Marianne Martens, Ph.D., an iSchool faculty member since 2012, teaches courses in the area of youth services librarianship. Her research connects children’s librarianship and publishing, and stretches from historical perspectives on the interconnected-fields, to contemporary studies of how books paired with technology are changing the reading experience for young people. Before coming to iSchool, Martens taught at Rutgers, The State University of New Jersey, while pursuing her Ph.D. in library and information science. Previously, she served as the Carole Barham Scholar at The Center for International Scholarship in School Libraries (CISSL) at Rutgers, and worked as a children's librarian in New Jersey. Prior to her academic career, Martens was vice president of a small, international publishing company called North-South Books in New York. Martens is fluent in English, Danish, German, Spanish and French, and has translated more than 100 children’s books into English. She has published a book with Palgrave Macmillan called Publishers, Readers and Digital Engagement: Participatory Forums and Young Adult Publishing. You can read more about her work at mariannemartens.org.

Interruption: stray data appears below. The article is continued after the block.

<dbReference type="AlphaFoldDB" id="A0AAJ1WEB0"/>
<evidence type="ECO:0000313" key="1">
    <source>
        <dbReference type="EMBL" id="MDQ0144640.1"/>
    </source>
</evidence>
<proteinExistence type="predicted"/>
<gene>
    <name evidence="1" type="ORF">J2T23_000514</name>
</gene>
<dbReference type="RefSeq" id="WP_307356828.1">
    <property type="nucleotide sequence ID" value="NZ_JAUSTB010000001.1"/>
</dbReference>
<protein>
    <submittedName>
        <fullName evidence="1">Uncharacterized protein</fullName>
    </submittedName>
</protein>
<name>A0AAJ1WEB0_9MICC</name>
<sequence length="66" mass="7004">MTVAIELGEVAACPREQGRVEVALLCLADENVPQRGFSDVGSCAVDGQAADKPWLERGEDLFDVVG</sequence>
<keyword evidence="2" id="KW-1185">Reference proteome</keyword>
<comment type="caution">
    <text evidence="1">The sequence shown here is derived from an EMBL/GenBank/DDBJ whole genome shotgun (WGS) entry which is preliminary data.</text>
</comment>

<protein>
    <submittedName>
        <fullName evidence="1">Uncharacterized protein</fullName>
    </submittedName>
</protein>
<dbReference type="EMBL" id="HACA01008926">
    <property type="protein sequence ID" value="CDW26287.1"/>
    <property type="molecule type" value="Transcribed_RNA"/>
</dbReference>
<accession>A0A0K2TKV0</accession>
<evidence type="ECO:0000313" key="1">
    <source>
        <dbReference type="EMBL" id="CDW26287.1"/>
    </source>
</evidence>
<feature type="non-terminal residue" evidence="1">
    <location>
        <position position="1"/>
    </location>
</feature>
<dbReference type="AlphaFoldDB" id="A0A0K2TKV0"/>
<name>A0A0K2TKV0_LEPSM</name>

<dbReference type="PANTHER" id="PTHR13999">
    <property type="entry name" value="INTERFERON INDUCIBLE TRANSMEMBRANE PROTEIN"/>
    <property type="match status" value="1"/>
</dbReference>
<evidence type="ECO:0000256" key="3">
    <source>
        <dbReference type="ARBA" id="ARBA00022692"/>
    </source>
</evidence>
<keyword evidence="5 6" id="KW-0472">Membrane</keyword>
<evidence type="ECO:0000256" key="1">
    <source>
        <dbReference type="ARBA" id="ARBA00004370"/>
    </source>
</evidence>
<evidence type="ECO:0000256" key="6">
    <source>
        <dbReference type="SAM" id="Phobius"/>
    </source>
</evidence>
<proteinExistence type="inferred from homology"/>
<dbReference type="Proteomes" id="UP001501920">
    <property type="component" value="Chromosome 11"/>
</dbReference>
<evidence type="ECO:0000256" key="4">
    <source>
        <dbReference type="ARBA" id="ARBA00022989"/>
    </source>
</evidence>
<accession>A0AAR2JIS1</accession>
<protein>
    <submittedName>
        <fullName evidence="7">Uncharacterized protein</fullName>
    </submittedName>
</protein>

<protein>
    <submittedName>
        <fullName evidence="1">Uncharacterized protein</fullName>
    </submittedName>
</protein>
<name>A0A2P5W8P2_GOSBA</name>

Martens is Principle Investigator for the Kent State team on a collaborative $13.3 million USAID Grant awarded to American University Nigeria, with partners Columbia University's Center for Sustainable Development and KSU.
Martens, M. (2011). Transmedia teens: Affect, immaterial labor, and user-generated content. Convergence, 17(1), 49–68. https://doi.org/10.1177/1354856510383363
American Library Association (ALA), Association of Library Services to Children (ALSC), Young Adult Services Association (YALSA), Library History Round Table (LHRT), Association for Library and Information Science Education (ALISE), Center for International Scholarship in School Libraries (CISSL), National Communication Association (NCA), New Jersey Library Association (NJLA), Society for the History of Authorship/Reading/Publishing (SHARP), United States Board on Books for Young People (USBBY)